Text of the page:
Optical measurement techniques for clinical assessment of corneal physiology
Shaver, Jesse Hart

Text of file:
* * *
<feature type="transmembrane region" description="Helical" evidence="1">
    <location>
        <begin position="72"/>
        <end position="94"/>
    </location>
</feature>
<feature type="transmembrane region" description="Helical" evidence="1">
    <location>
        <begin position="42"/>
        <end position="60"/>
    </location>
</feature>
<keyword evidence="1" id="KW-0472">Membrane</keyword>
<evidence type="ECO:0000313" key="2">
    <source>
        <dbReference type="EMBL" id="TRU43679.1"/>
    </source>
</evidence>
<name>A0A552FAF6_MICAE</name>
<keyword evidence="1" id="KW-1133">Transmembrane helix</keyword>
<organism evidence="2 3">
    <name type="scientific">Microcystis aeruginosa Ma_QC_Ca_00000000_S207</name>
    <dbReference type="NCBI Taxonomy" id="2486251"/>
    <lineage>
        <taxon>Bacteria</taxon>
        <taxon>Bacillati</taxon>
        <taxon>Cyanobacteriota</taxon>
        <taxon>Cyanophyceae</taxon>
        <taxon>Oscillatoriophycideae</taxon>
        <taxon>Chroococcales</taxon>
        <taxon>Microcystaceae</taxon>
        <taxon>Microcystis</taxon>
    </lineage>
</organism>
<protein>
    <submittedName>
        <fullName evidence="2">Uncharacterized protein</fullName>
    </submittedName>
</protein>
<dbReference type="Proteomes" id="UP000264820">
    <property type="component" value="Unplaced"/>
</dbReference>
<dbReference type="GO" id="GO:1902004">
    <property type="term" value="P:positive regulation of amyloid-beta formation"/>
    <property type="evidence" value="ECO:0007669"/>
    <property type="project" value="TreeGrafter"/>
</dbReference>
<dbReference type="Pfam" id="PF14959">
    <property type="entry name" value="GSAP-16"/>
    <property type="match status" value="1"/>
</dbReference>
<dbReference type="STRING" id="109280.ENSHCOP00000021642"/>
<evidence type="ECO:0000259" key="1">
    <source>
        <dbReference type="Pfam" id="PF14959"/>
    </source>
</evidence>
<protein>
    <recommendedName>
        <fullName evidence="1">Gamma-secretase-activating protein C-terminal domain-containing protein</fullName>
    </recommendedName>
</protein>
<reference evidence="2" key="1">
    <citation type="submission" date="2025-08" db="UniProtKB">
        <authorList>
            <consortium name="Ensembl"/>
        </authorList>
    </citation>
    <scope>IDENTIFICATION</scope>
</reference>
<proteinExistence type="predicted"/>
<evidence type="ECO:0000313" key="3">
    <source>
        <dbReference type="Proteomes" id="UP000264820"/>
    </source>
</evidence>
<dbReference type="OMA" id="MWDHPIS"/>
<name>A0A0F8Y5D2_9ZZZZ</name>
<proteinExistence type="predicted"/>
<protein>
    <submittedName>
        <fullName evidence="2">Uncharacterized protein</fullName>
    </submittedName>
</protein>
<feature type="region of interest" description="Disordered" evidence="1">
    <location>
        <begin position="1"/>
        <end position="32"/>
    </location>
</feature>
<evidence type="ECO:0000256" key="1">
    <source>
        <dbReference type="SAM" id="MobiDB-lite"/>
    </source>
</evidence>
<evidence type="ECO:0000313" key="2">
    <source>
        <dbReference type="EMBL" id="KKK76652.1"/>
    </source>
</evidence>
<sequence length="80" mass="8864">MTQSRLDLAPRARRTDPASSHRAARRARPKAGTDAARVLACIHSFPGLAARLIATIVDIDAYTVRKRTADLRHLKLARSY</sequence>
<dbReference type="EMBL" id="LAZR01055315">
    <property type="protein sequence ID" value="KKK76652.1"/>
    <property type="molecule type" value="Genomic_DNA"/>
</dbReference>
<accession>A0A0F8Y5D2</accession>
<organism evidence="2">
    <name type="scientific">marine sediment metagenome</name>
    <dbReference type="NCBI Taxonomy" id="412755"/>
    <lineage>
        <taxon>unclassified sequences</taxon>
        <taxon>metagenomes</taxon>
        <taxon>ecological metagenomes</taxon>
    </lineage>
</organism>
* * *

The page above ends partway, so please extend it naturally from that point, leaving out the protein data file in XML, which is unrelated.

A refined wavelength-dependent biophysical model of the relationship between corneal thickness, refractive index, and tissue hydration is presented in this dissertation. This model provides a more accurate description of the observed relationship between corneal hydration and refractive index, and highlights the need for accurate model input parameters. Particular attention is paid to the parameter for solvent refractive index, as well as the need to account for the dispersive nature of optical media in Gladstone-Dale models. In order to verify the model, a new instrument was developed to measure the thickness of the cornea during dehydration using a low-cost confocal optical system. This system has shown good performance and may be suitable for eventual clinical use. A second instrument was also designed to enable direct measurement of tissue hydration by ratiometric Raman spectroscopy at a safe laser excitation power level. This system employs a new variation of optical chopping and lock-in detection. While the system was able to measure hydration using a safe power level, the time required to make the measurement is impractical for clinical use without further development.